Numbers 1-10 aren't intended to be in any particular order, but personally, I would only consider #11 after exhausting the other 10 options. But when it comes down to that, I would first consider the ones that are near the route I take between home and work. You can usually find a list of many, but certainly not all, schools by looking in the Yellow Pages under "Karate..." (even if most styles there aren't Karate), or sometimes under "Martial Arts". Remember that there is little that can appear in the Yellow Pages to recommend one place over another. Consulting the Yellow Pages for a martial arts school should be considered a last resort. You will have to visit a school to make any comparison at all. If you live in a small town, you might just visit all of them. If you live in a big city, that might not be feasible. If you have a really large number of choices, be of good cheer -- you don't have to find the absolute "best" school, just a very good school where you can learn and be happy. But do try to visit more than just a few schools. Also, you must visit a school more than once to form a valid opinion.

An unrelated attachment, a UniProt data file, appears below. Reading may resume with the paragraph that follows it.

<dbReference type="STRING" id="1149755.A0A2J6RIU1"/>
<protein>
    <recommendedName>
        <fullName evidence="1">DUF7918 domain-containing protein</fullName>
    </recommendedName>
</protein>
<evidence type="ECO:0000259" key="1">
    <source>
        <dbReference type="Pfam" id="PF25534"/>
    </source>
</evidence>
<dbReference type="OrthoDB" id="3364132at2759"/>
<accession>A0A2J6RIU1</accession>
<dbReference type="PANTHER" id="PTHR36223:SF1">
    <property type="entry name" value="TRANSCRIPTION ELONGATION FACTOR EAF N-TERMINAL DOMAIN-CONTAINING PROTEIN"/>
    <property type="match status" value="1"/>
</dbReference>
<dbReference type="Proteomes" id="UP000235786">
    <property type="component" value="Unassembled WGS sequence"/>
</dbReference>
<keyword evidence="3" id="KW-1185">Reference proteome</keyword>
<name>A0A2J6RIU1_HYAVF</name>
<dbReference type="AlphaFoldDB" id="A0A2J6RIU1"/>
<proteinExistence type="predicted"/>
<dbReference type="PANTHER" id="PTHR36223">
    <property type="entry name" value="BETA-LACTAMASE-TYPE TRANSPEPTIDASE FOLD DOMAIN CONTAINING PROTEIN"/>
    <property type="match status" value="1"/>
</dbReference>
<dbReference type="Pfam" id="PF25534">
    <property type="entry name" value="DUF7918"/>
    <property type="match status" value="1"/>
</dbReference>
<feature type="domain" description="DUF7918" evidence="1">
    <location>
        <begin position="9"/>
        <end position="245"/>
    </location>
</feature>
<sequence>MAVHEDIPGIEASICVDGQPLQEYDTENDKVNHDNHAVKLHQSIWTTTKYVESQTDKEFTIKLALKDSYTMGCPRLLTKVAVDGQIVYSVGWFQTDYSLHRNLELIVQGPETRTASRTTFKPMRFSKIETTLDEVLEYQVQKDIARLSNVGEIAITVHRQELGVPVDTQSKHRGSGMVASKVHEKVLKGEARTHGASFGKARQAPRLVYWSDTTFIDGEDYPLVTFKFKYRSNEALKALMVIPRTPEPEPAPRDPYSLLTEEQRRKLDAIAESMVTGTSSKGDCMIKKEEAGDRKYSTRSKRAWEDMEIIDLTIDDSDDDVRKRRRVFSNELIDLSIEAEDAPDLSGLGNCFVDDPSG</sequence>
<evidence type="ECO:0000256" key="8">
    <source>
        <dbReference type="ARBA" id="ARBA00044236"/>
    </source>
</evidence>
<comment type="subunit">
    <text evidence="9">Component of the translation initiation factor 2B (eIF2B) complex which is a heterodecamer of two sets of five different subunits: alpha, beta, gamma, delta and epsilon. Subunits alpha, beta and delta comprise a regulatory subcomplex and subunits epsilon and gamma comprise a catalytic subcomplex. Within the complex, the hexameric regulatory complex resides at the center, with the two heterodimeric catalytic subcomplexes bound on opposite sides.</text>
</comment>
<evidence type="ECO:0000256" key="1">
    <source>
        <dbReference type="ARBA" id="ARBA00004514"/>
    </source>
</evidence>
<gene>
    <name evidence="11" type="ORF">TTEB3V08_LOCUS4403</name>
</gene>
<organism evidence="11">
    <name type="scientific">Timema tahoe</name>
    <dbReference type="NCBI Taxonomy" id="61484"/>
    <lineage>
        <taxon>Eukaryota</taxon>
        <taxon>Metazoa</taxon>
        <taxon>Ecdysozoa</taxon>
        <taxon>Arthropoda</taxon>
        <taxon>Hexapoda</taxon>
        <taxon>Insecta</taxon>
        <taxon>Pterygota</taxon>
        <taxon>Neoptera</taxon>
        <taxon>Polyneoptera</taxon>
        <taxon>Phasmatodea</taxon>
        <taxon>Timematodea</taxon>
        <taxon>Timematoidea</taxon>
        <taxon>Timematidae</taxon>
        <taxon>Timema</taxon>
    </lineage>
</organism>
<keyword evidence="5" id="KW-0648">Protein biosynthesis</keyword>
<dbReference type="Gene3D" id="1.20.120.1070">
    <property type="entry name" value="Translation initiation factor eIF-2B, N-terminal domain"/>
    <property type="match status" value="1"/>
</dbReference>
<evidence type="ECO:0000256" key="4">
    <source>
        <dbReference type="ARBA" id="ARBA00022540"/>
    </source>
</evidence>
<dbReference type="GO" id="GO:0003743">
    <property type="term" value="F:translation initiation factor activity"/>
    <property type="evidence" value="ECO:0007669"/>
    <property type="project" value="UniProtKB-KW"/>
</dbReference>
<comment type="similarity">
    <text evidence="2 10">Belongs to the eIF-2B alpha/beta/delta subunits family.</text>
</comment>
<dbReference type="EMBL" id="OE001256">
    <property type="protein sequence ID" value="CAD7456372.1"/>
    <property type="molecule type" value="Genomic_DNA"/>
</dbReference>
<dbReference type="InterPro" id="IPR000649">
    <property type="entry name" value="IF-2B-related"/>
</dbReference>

Cost is neither the most nor the least important factor in your decision. You must weigh it according to your own priorities. Prices vary widely. I've paid as little as US$35/quarter (3 mos.) at a college, which is considered extremely low. I've paid as much as US$75/mo at a commercial school, which is considered higher than average. Some schools give you a price break if you pay lump sum for several months. Some schools require you to sign a long-term contract to join. To discuss all of the different ways to pay and the associated legalities is beyond the scope of this humble document.